At the end of the chapter the general design steps for a specific neural network modelling task are given .

2. Neural networks and static modelling

We are introducing the term of static modelling of systems. Static modelling is used to model the time independent properties of systems which implies that the systems behaviour

remains relatively unchanged within the time frame important for the application. (Fig. 1).

In this category we can understand also the systems which do change their reaction on

stimulus, but this variability is measurable and relatively stable in the given time period. We regard the system as static when its reaction on stimulus is stable and most of all repeatable – in some sense - static.

The formal description of static system (Fig. 1) is given in (1)

Y m (X n , t) = f (X n , P u , t)

Where Y m is the m - dimensional output vector,

X n is the n – dimensional input – stimulus vector,

P

u is the system parameters vector,

t

is the time.

(1)

In order to regard the system as static both the function f and the parameters vector P u do

not change in time. X n
not change in time.
X
n

f (X , P , t)

n

u

P u do not change in time. X n f ( X , P , t

Y

m

Fig. 1. The formal description of static system.

Neural Networks and Static Modelling

5

Under the formal concept of static system we can also imply a somewhat narrower definition as described in (1). Here the system input – output relationship does not include the time component (2).

Y m (X n ) = f(X n , P u )

Although this kind of representation does not seem to be practical, it addresses a very large group of practical problems where the nonlinear characteristic of a modelled system is corrected and accounted for (various calibrations and re-calibrations of measurement systems).

Another understanding of static modelling refers to the relative speed (time constant) of the system compared to the model. Such is the case where the model formed by the neural network (or any other modelling technique) runs many times faster than does the original process which is corrected by the model 1 .

We are referring to the static modelling when the relation (3) holds true.

(2)

(3)

Where m represents the time constant of the model, and s represents the time constant of the observed system. Due to the large difference in the time constants, the operation of the model can be regarded as instantaneous.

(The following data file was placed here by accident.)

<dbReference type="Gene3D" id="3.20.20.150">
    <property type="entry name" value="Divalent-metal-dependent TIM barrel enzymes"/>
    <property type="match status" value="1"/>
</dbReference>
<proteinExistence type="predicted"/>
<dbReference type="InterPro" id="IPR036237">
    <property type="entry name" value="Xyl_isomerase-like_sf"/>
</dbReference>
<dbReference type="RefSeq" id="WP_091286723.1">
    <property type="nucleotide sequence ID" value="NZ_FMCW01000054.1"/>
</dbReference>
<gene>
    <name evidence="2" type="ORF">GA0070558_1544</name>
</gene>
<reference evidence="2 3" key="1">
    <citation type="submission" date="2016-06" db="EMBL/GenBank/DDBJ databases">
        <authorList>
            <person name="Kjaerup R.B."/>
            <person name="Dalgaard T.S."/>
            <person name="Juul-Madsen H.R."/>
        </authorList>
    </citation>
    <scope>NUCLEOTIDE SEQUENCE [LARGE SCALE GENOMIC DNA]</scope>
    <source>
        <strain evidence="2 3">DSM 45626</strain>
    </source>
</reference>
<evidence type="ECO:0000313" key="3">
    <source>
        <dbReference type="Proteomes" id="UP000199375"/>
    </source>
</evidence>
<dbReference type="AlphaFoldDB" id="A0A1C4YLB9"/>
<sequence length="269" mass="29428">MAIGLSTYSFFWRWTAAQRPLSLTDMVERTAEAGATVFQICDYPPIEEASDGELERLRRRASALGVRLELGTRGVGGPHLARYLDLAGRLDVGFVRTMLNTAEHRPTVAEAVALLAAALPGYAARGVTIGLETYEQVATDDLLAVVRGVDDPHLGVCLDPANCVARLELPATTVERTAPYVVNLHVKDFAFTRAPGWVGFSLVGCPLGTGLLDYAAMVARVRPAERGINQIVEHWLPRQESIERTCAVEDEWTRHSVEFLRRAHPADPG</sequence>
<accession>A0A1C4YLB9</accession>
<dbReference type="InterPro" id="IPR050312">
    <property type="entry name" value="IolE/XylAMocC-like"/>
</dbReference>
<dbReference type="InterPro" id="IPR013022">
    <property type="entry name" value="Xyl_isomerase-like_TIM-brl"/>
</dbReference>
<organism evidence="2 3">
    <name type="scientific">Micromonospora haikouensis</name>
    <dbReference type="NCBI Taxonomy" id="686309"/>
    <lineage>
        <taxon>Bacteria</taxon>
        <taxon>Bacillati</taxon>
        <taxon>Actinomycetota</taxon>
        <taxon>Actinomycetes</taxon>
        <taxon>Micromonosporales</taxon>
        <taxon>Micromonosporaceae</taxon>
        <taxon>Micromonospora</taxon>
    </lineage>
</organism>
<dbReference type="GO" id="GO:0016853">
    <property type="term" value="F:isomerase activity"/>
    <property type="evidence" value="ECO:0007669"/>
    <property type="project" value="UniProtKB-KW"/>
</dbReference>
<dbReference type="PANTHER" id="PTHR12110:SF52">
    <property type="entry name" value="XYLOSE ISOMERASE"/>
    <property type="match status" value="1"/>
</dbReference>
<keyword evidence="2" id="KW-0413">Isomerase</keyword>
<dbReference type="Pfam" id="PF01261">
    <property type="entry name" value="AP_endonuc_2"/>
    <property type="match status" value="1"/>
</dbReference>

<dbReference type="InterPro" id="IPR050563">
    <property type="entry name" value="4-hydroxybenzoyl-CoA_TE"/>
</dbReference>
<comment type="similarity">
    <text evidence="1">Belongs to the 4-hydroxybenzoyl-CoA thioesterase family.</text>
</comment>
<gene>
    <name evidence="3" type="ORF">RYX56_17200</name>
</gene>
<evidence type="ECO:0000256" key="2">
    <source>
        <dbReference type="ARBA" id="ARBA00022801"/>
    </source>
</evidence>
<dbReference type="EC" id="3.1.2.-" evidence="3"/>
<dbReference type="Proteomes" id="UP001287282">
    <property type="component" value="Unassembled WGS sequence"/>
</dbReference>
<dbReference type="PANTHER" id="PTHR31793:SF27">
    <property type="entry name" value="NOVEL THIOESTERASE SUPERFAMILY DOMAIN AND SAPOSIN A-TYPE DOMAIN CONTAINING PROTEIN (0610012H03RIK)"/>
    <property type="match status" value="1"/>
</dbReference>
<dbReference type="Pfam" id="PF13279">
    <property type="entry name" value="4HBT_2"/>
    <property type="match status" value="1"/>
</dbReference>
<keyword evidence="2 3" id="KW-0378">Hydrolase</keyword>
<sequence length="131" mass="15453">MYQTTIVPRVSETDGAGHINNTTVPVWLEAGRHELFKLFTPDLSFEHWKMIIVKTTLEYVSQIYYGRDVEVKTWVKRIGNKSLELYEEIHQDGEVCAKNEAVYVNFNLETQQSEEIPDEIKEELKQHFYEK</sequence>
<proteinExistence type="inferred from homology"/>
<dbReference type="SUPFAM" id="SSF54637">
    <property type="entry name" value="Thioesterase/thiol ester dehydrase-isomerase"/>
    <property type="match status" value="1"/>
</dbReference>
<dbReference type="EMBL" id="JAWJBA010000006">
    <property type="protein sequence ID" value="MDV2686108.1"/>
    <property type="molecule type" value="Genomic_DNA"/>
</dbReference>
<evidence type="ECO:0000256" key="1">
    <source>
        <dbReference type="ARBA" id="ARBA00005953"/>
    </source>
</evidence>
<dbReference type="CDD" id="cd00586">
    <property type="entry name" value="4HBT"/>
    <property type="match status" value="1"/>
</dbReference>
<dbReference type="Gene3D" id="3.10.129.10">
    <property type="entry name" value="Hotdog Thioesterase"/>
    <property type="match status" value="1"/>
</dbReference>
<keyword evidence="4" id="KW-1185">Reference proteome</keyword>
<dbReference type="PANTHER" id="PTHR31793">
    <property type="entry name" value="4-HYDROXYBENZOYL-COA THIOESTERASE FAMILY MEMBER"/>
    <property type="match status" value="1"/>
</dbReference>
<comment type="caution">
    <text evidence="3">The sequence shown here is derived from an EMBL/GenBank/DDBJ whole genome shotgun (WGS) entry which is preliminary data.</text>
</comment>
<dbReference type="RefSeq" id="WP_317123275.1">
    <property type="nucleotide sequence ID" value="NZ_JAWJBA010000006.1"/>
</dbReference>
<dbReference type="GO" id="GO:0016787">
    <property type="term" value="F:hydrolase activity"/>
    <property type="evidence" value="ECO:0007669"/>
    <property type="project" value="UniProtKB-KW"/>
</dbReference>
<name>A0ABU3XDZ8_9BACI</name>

The main reason to introduce the neural networks to the static modelling is that we often do not know the function f (1,2) analytically but we have the chance to perform the direct or indirect measurements of the system performance. Measured points are the entry point to the neural network which builds the model through the process of learning.

m << s

3. The terminology

The basic building element of any neural network is an artificial neural network cell (Fig. 2 left).

Inputs

x 1

x 2

x 3

x n

w k1 w k2 Activation w k3 function  (.) Summing junction w kn w
w k1
w k2
Activation
w k3
function
(.)
Summing
junction
w kn
w kb
Synaptic
weights

Bias input

Output

y k

Inputs

Input Hidden Output layer layers layer . . . . . . . . .
Input
Hidden
Output
layer
layers
layer
.
.
.
.
.
.
.
.
.
Outputs
.
.
.
.
.
.
.
.
.
12
n

Fig. 2. The artificial neural network cell (left) and the general neural network system (right)

1 The measurement systems usually (for example vacuum gauge) operate indirectly. Through measurement of different parameters the observed value of the system (output) can be deduced. Such is the case with the measurement of the cathode current at inverted magnetron. The current is in nonlinear dependence with the pressure in the vacuum system. In such system the dependence of the current versus pressure is not known analytically – at least not good enough - to use the analytical expression directly. This makes ideal ground to use neural network to build the adequate model.

6

Recurrent Neural Networks and Soft Computing